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    A heart attack happens when something blocks the blood flow to your heart so it canât get the oxygen it needs.

    More than a million Americans have heart attacks each year. Heart attacks are also called myocardial infarctions . “Myo” means muscle, “cardial” refers to the heart, and “infarction” means death of tissue because of a lack of blood supply. This tissue death can cause lasting damage to your heart muscle..

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    Risk Of A Repeat Heart Attack

    Once you’ve had a heart attack, you’re at higher risk for another one. Knowing the difference between angina and a heart attack is important. Angina is chest pain that occurs in people who have ischemic heart disease.

    The pain from angina usually occurs after physical exertion and goes away in a few minutes when you rest or take medicine as directed.

    The pain from a heart attack usually is more severe than the pain from angina. Heart attack pain doesn’t go away when you rest or take medicine.

    If you don’t know whether your chest pain is angina or a heart attack, call 911.

    The symptoms of a second heart attack may not be the same as those of a first heart attack. Don’t take a chance if you’re in doubt. Always call 911 right away if you or someone else has heart attack symptoms.

    Unfortunately, most heart attack victims wait 2 hours or more after their symptoms start before they seek medical help. This delay can result in lasting heart damage or death.

    It’s Easy To Get The Care You Need

    See a Premier Physician Network provider near you.

    It could be the most important 60 seconds of your life, so now is the time to prepare yourself.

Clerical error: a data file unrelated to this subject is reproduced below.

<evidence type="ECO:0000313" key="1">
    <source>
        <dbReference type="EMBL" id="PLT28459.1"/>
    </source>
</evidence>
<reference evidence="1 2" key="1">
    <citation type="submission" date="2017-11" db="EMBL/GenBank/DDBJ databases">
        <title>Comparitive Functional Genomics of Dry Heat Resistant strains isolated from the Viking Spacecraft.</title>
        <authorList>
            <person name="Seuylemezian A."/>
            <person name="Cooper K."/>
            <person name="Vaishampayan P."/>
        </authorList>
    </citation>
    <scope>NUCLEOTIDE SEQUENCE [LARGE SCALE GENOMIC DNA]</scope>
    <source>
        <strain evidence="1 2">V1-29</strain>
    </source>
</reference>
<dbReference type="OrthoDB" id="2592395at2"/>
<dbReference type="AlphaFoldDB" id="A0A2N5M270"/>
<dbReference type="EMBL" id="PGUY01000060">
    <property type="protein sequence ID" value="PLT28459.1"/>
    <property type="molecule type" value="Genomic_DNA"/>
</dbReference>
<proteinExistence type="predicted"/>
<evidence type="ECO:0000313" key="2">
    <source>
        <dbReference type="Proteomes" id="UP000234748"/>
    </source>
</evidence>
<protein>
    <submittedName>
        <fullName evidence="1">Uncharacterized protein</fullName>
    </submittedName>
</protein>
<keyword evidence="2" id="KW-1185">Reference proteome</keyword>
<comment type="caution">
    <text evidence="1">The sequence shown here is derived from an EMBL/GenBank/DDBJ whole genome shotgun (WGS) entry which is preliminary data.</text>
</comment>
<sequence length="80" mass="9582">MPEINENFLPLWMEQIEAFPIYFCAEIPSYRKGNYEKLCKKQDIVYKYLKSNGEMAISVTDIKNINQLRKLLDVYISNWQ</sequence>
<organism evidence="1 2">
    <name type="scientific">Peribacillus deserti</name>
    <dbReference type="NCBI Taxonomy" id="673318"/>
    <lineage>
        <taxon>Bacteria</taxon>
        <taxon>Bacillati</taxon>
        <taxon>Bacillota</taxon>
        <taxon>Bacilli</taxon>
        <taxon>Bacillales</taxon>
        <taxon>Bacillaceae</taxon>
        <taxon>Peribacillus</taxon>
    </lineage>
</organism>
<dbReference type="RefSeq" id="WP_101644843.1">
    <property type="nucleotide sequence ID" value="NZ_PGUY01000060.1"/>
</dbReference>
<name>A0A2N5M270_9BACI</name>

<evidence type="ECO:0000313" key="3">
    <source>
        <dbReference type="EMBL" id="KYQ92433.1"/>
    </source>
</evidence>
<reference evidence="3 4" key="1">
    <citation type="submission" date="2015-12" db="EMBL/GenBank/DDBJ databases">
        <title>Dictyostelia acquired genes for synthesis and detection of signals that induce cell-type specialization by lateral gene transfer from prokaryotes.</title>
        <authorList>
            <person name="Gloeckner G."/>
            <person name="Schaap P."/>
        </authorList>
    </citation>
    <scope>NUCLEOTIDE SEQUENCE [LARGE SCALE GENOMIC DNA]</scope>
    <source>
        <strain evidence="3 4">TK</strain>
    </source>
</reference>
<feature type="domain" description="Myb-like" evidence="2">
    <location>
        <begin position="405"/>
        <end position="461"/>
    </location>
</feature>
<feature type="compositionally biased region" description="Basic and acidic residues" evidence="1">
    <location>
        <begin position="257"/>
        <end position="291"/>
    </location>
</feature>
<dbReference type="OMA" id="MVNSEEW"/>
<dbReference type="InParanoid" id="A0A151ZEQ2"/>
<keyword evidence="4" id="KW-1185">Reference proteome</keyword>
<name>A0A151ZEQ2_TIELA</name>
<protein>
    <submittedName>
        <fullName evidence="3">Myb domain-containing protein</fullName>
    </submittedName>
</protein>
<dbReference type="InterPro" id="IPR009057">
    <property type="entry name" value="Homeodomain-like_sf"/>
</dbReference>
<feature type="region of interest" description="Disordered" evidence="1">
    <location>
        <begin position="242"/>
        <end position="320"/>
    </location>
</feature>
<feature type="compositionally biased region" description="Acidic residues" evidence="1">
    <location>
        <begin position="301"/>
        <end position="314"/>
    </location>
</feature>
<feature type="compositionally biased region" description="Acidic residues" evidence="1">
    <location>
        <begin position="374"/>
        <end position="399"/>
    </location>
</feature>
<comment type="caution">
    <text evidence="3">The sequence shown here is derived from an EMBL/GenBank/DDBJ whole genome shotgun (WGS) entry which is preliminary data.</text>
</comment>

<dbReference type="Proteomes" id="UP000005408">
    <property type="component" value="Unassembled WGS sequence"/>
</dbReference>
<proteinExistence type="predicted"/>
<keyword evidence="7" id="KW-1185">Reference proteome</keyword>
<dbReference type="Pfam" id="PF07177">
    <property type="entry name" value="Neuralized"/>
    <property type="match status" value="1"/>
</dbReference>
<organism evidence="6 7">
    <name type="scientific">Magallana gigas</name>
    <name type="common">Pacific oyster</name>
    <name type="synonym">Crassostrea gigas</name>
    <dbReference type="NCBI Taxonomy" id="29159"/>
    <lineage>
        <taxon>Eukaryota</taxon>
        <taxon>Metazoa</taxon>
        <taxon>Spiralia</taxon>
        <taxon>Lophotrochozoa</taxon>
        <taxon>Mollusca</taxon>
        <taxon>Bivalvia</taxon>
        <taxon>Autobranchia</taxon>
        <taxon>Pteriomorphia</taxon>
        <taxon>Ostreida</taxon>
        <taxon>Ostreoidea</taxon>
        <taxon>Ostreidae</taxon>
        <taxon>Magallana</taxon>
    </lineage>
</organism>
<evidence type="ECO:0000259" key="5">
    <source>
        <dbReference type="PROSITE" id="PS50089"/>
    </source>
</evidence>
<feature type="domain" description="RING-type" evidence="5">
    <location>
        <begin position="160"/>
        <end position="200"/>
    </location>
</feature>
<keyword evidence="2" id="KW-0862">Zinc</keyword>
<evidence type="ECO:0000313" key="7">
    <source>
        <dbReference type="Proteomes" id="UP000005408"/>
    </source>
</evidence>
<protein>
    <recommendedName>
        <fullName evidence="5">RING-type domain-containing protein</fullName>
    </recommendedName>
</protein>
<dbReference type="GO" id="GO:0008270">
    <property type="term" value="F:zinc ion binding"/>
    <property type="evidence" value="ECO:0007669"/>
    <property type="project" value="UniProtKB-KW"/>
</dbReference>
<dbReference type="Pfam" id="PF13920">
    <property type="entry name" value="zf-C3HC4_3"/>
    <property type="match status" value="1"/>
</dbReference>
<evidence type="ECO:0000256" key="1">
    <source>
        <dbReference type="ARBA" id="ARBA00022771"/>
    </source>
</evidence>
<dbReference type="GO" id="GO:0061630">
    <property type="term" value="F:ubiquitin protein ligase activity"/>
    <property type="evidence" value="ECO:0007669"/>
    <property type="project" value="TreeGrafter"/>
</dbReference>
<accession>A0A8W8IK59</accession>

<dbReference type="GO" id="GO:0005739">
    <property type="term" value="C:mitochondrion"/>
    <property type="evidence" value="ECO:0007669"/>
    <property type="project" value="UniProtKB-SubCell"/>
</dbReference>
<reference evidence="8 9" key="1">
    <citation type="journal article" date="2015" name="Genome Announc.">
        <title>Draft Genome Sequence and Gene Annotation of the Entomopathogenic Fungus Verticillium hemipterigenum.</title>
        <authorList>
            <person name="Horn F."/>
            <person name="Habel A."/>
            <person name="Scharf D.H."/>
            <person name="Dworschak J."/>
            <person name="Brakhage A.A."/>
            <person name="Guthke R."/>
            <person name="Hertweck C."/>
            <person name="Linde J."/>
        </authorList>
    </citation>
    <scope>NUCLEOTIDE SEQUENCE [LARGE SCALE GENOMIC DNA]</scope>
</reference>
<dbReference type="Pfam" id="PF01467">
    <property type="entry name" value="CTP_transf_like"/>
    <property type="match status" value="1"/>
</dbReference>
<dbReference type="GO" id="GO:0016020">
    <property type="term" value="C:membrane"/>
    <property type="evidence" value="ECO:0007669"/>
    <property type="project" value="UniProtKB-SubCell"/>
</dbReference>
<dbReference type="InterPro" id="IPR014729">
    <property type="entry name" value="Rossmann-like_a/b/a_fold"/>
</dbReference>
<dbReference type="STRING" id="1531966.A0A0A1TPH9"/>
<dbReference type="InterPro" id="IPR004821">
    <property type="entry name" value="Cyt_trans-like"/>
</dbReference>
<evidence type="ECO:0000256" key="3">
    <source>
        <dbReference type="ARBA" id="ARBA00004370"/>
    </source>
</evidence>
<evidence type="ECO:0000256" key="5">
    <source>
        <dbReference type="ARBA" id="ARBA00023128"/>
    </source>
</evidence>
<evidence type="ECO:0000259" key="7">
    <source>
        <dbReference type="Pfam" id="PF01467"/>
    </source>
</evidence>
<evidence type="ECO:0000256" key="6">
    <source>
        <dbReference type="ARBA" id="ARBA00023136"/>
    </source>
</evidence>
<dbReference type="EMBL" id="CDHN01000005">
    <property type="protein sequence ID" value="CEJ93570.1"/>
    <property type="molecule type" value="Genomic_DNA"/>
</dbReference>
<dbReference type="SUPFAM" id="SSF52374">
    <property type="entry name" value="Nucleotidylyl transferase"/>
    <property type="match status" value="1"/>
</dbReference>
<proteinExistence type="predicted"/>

Seriously, to survive a heart attack, you need to know the signs and how to respond, well before it ever happens. You cant afford to wait. Not even for a minute.

    A heart attack occurs when a coronary artery is blocked and blood cant reach the heart. When this happens, the heart muscle will begin to die. This can permanently damage your heart, and result in death.

    Familiarize yourself with the symptoms of heart attack now, while youre healthy, and know what action to take before a heart attack ever strikes. The faster you get to a hospital, the greater your chances of restoring blood flow to the heart, saving heart muscle and your life.

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    Risk Factors You Can Control

    The major risk factors for a heart attack that you can control include:

    Some of these risk factorssuch as obesity, high blood pressure, and high blood sugartend to occur together. When they do, it’s called metabolic syndrome.

    In general, a person who has metabolic syndrome is twice as likely to develop heart disease and five times as likely to develop diabetes as someone who doesn’t have metabolic syndrome.

    For more information about the risk factors that are part of metabolic syndrome, go to the Health Topics Metabolic Syndrome article.

    How Are Heart Attacks Diagnosed

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    If you think you might be having a heart attack, you need to head to a hospital straight away. There, a doctor will assess your symptoms and check your vital signs blood pressure, pulse and temperature.

    There are several tests that help indicate if youve had a heart attack, and whether damage was caused, such as:

    • electrocardiogram electrical leads are placed on your chest, arms and legs to record the electrical signals travelling through your heart muscle
    • CT scan or MRI scan

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    Why Take Aspirin For A Heart Attack

    A heart attack results from a blockage or clot in the arteries leading to the heart. When this happens, the surrounding heart tissue can’t get oxygen, and that tissue can die and weaken the heart. That’s why it’s essential for medical professionals to quickly remove that clot.